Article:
Redundancy: Reduction in Headcount not Essential
The EAT has held that a reduction in headcount is not required in order for there to be a redundancy situation.
In Fauchon v Packman Lucas Associates, a book-keeper was asked to reduce her hours because of a downturn in business and the introduction of new accounting software which meant that there was less work for her to do. When she refused she was dismissed. The tribunal found that her dismissal was by reason of redundancy.
Before the EAT, the employer sought to argue that there has to be a reduction in the number of employees before a dismissal can be regarded as by reason of redundancy. The EAT disagreed. This would be focussing purely on the question of whether there was a reduced need for employees and ignoring whether there was a reduced need for work of a particular kind. It is necessary to consider the whole of the statutory definition of redundancy and not just one aspect of it.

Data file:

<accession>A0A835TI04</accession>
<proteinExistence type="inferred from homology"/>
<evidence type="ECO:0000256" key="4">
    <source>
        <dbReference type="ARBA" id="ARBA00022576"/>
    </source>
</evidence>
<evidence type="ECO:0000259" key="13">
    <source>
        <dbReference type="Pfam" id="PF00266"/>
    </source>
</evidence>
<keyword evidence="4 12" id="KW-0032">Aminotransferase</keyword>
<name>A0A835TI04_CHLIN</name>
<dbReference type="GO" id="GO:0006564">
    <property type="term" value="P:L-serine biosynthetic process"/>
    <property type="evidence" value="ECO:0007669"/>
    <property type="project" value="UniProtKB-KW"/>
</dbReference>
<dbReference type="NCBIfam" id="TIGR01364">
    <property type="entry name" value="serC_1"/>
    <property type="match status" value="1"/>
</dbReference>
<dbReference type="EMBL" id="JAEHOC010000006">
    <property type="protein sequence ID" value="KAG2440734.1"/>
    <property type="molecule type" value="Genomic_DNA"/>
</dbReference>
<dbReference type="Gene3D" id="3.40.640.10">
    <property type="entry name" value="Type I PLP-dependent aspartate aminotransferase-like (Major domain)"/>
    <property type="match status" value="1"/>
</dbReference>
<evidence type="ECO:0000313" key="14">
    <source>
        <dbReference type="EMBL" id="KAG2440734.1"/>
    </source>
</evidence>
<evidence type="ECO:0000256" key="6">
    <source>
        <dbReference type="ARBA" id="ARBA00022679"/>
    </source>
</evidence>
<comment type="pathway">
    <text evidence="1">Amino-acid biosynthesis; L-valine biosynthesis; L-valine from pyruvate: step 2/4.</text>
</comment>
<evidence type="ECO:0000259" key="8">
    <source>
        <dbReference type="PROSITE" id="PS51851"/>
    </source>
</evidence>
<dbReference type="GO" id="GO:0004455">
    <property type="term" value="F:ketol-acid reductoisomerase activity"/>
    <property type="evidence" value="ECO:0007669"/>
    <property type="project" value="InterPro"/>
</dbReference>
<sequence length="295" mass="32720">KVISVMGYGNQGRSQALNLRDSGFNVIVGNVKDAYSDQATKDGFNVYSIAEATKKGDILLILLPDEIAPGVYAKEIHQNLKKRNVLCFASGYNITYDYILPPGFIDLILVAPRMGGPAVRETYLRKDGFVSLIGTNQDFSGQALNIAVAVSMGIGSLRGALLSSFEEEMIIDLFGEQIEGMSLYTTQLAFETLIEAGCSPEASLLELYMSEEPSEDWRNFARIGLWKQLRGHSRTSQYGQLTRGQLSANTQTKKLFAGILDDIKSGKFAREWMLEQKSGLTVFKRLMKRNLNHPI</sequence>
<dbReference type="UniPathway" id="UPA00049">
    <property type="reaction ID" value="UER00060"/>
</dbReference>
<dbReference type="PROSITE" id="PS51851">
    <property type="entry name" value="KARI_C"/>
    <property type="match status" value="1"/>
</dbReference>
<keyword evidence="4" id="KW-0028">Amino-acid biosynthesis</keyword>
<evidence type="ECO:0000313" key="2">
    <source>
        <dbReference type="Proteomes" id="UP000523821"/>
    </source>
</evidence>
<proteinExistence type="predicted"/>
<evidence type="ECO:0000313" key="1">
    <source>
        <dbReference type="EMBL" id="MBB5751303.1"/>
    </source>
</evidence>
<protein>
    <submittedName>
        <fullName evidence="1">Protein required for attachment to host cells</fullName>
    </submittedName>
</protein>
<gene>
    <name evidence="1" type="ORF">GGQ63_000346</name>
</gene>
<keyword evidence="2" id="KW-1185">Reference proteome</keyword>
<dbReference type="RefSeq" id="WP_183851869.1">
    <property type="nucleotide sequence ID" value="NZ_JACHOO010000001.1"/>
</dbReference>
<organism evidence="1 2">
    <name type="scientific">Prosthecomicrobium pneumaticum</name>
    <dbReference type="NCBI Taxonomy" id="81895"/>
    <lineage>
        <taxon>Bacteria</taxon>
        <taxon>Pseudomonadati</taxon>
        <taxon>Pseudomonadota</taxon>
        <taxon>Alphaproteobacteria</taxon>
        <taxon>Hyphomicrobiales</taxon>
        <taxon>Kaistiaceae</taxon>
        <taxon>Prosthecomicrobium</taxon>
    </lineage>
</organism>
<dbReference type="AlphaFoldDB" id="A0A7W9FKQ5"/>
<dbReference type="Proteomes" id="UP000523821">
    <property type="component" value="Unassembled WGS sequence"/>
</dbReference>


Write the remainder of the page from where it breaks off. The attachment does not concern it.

There may be cases where the needs of the employer’s business are for fewer employees to do the same amount of work. If employees are dismissed as a result, their dismissals will be by reason of redundancy. But likewise if, as here, the amount of work available for the same number of employees is reduced, then any resulting dismissals will also be by reason of redundancy.
This case demonstrates that if an employer needs the same number of employees but needs them to work reduced hours as it has less work for them to do, any resulting dismissals will be by reason of redundancy. Employers considering going down the route of reducing employee hours in response to a business downturn will therefore need to take possible redundancy costs into account.
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